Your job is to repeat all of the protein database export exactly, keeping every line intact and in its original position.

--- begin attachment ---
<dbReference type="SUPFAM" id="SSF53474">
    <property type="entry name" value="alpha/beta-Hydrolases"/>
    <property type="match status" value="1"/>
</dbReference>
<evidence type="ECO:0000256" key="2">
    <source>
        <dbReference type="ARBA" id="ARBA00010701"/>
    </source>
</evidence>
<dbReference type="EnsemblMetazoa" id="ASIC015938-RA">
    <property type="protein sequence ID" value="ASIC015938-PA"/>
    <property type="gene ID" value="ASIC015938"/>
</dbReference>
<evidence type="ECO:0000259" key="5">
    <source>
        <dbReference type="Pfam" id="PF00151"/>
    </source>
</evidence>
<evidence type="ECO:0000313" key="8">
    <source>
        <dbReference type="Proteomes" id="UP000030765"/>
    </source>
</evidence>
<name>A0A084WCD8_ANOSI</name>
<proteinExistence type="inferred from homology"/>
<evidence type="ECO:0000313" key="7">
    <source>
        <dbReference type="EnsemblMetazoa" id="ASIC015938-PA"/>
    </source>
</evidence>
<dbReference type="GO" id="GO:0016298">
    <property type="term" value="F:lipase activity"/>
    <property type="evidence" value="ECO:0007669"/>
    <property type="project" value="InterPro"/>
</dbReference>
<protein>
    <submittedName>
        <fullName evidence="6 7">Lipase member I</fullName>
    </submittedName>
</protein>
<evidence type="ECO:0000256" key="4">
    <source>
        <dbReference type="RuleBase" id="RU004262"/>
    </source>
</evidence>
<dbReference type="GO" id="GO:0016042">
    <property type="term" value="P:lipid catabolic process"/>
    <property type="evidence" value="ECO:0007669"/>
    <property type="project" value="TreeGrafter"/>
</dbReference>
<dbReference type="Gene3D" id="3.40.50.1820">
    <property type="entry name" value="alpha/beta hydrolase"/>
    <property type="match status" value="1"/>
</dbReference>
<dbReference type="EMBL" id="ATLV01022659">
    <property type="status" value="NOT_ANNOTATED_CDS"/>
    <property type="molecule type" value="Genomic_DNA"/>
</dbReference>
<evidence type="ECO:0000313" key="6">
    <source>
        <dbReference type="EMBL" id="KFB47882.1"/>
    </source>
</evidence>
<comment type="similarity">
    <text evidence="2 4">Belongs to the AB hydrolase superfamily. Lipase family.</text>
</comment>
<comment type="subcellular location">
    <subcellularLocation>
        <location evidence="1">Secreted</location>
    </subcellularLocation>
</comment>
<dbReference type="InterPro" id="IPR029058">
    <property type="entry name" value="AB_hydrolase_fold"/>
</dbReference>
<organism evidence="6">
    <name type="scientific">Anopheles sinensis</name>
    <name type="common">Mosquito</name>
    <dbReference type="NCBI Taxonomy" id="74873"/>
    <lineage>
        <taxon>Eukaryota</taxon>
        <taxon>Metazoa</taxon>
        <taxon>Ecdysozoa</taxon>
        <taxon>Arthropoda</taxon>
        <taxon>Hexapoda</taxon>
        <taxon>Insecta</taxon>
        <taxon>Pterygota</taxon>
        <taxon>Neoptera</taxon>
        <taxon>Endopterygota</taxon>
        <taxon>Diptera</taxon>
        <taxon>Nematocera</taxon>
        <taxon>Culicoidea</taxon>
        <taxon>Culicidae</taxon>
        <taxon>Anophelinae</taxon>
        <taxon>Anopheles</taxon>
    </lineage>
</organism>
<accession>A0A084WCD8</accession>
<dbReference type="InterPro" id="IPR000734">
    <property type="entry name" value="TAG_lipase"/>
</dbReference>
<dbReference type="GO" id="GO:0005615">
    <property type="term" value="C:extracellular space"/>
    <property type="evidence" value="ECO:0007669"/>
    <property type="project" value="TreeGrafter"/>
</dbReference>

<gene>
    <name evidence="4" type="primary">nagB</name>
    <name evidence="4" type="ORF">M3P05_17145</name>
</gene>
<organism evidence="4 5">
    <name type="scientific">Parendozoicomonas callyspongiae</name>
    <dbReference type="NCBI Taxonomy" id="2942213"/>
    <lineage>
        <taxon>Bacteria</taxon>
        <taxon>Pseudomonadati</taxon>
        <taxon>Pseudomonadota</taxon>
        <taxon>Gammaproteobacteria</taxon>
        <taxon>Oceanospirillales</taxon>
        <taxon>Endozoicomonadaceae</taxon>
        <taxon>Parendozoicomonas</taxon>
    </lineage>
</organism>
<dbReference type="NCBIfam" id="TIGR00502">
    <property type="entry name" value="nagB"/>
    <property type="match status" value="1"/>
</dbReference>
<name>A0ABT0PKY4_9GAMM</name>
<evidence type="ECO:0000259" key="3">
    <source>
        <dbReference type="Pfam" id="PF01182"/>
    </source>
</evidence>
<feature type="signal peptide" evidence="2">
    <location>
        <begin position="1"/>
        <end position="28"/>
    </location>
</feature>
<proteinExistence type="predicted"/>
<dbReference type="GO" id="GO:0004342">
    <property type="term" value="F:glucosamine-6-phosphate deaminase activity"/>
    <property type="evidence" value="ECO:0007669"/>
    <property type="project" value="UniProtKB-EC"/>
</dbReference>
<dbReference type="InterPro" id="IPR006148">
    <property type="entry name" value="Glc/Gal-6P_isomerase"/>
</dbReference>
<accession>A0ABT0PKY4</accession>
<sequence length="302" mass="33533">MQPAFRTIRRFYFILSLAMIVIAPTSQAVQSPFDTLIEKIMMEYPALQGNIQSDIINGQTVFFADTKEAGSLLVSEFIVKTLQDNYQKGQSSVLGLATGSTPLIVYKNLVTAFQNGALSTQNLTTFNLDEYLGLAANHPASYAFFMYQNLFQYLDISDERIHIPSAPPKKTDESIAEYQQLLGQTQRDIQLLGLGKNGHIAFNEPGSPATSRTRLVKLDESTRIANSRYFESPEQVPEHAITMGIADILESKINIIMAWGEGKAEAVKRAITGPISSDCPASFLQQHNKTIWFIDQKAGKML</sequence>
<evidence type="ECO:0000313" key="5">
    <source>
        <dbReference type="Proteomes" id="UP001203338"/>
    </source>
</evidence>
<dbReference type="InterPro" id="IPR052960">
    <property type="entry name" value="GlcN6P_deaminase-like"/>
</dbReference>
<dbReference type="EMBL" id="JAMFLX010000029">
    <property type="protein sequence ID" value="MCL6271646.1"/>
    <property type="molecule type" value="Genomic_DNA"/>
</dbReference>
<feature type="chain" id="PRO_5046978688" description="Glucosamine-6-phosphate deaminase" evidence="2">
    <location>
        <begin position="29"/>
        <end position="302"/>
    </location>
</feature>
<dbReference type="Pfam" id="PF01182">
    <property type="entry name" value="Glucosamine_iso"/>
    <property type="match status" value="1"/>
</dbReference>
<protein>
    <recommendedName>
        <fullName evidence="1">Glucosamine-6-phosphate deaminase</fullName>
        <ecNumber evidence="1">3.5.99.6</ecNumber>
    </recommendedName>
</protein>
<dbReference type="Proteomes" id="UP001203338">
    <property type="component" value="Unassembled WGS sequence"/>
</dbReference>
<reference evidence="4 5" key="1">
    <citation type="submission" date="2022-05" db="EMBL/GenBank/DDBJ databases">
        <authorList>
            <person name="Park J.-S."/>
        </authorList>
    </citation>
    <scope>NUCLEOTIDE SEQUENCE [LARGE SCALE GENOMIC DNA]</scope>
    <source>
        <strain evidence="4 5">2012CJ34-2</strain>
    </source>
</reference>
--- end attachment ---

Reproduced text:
<dbReference type="SUPFAM" id="SSF53474">
    <property type="entry name" value="alpha/beta-Hydrolases"/>
    <property type="match status" value="1"/>
</dbReference>
<evidence type="ECO:0000256" key="2">
    <source>
        <dbReference type="ARBA" id="ARBA00010701"/>
    </source>
</evidence>
<dbReference type="EnsemblMetazoa" id="ASIC015938-RA">
    <property type="protein sequence ID" value="ASIC015938-PA"/>
    <property type="gene ID" value="ASIC015938"/>
</dbReference>
<evidence type="ECO:0000259" key="5">
    <source>
        <dbReference type="Pfam" id="PF00151"/>
    </source>
</evidence>
<evidence type="ECO:0000313" key="8">
    <source>
        <dbReference type="Proteomes" id="UP000030765"/>
    </source>
</evidence>
<name>A0A084WCD8_ANOSI</name>
<proteinExistence type="inferred from homology"/>
<evidence type="ECO:0000313" key="7">
    <source>
        <dbReference type="EnsemblMetazoa" id="ASIC015938-PA"/>
    </source>
</evidence>
<dbReference type="GO" id="GO:0016298">
    <property type="term" value="F:lipase activity"/>
    <property type="evidence" value="ECO:0007669"/>
    <property type="project" value="InterPro"/>
</dbReference>
<protein>
    <submittedName>
        <fullName evidence="6 7">Lipase member I</fullName>
    </submittedName>
</protein>
<evidence type="ECO:0000256" key="4">
    <source>
        <dbReference type="RuleBase" id="RU004262"/>
    </source>
</evidence>
<dbReference type="GO" id="GO:0016042">
    <property type="term" value="P:lipid catabolic process"/>
    <property type="evidence" value="ECO:0007669"/>
    <property type="project" value="TreeGrafter"/>
</dbReference>
<dbReference type="Gene3D" id="3.40.50.1820">
    <property type="entry name" value="alpha/beta hydrolase"/>
    <property type="match status" value="1"/>
</dbReference>
<dbReference type="EMBL" id="ATLV01022659">
    <property type="status" value="NOT_ANNOTATED_CDS"/>
    <property type="molecule type" value="Genomic_DNA"/>
</dbReference>
<evidence type="ECO:0000313" key="6">
    <source>
        <dbReference type="EMBL" id="KFB47882.1"/>
    </source>
</evidence>
<comment type="similarity">
    <text evidence="2 4">Belongs to the AB hydrolase superfamily. Lipase family.</text>
</comment>
<comment type="subcellular location">
    <subcellularLocation>
        <location evidence="1">Secreted</location>
    </subcellularLocation>
</comment>
<dbReference type="InterPro" id="IPR029058">
    <property type="entry name" value="AB_hydrolase_fold"/>
</dbReference>
<organism evidence="6">
    <name type="scientific">Anopheles sinensis</name>
    <name type="common">Mosquito</name>
    <dbReference type="NCBI Taxonomy" id="74873"/>
    <lineage>
        <taxon>Eukaryota</taxon>
        <taxon>Metazoa</taxon>
        <taxon>Ecdysozoa</taxon>
        <taxon>Arthropoda</taxon>
        <taxon>Hexapoda</taxon>
        <taxon>Insecta</taxon>
        <taxon>Pterygota</taxon>
        <taxon>Neoptera</taxon>
        <taxon>Endopterygota</taxon>
        <taxon>Diptera</taxon>
        <taxon>Nematocera</taxon>
        <taxon>Culicoidea</taxon>
        <taxon>Culicidae</taxon>
        <taxon>Anophelinae</taxon>
        <taxon>Anopheles</taxon>
    </lineage>
</organism>
<accession>A0A084WCD8</accession>
<dbReference type="InterPro" id="IPR000734">
    <property type="entry name" value="TAG_lipase"/>
</dbReference>
<dbReference type="GO" id="GO:0005615">
    <property type="term" value="C:extracellular space"/>
    <property type="evidence" value="ECO:0007669"/>
    <property type="project" value="TreeGrafter"/>
</dbReference>

<gene>
    <name evidence="4" type="primary">nagB</name>
    <name evidence="4" type="ORF">M3P05_17145</name>
</gene>
<organism evidence="4 5">
    <name type="scientific">Parendozoicomonas callyspongiae</name>
    <dbReference type="NCBI Taxonomy" id="2942213"/>
    <lineage>
        <taxon>Bacteria</taxon>
        <taxon>Pseudomonadati</taxon>
        <taxon>Pseudomonadota</taxon>
        <taxon>Gammaproteobacteria</taxon>
        <taxon>Oceanospirillales</taxon>
        <taxon>Endozoicomonadaceae</taxon>
        <taxon>Parendozoicomonas</taxon>
    </lineage>
</organism>
<dbReference type="NCBIfam" id="TIGR00502">
    <property type="entry name" value="nagB"/>
    <property type="match status" value="1"/>
</dbReference>
<name>A0ABT0PKY4_9GAMM</name>
<evidence type="ECO:0000259" key="3">
    <source>
        <dbReference type="Pfam" id="PF01182"/>
    </source>
</evidence>
<feature type="signal peptide" evidence="2">
    <location>
        <begin position="1"/>
        <end position="28"/>
    </location>
</feature>
<proteinExistence type="predicted"/>
<dbReference type="GO" id="GO:0004342">
    <property type="term" value="F:glucosamine-6-phosphate deaminase activity"/>
    <property type="evidence" value="ECO:0007669"/>
    <property type="project" value="UniProtKB-EC"/>
</dbReference>
<dbReference type="InterPro" id="IPR006148">
    <property type="entry name" value="Glc/Gal-6P_isomerase"/>
</dbReference>
<accession>A0ABT0PKY4</accession>
<sequence length="302" mass="33533">MQPAFRTIRRFYFILSLAMIVIAPTSQAVQSPFDTLIEKIMMEYPALQGNIQSDIINGQTVFFADTKEAGSLLVSEFIVKTLQDNYQKGQSSVLGLATGSTPLIVYKNLVTAFQNGALSTQNLTTFNLDEYLGLAANHPASYAFFMYQNLFQYLDISDERIHIPSAPPKKTDESIAEYQQLLGQTQRDIQLLGLGKNGHIAFNEPGSPATSRTRLVKLDESTRIANSRYFESPEQVPEHAITMGIADILESKINIIMAWGEGKAEAVKRAITGPISSDCPASFLQQHNKTIWFIDQKAGKML</sequence>
<evidence type="ECO:0000313" key="5">
    <source>
        <dbReference type="Proteomes" id="UP001203338"/>
    </source>
</evidence>
<dbReference type="InterPro" id="IPR052960">
    <property type="entry name" value="GlcN6P_deaminase-like"/>
</dbReference>
<dbReference type="EMBL" id="JAMFLX010000029">
    <property type="protein sequence ID" value="MCL6271646.1"/>
    <property type="molecule type" value="Genomic_DNA"/>
</dbReference>
<feature type="chain" id="PRO_5046978688" description="Glucosamine-6-phosphate deaminase" evidence="2">
    <location>
        <begin position="29"/>
        <end position="302"/>
    </location>
</feature>
<dbReference type="Pfam" id="PF01182">
    <property type="entry name" value="Glucosamine_iso"/>
    <property type="match status" value="1"/>
</dbReference>
<protein>
    <recommendedName>
        <fullName evidence="1">Glucosamine-6-phosphate deaminase</fullName>
        <ecNumber evidence="1">3.5.99.6</ecNumber>
    </recommendedName>
</protein>
<dbReference type="Proteomes" id="UP001203338">
    <property type="component" value="Unassembled WGS sequence"/>
</dbReference>
<reference evidence="4 5" key="1">
    <citation type="submission" date="2022-05" db="EMBL/GenBank/DDBJ databases">
        <authorList>
            <person name="Park J.-S."/>
        </authorList>
    </citation>
    <scope>NUCLEOTIDE SEQUENCE [LARGE SCALE GENOMIC DNA]</scope>
    <source>
        <strain evidence="4 5">2012CJ34-2</strain>
    </source>
</reference>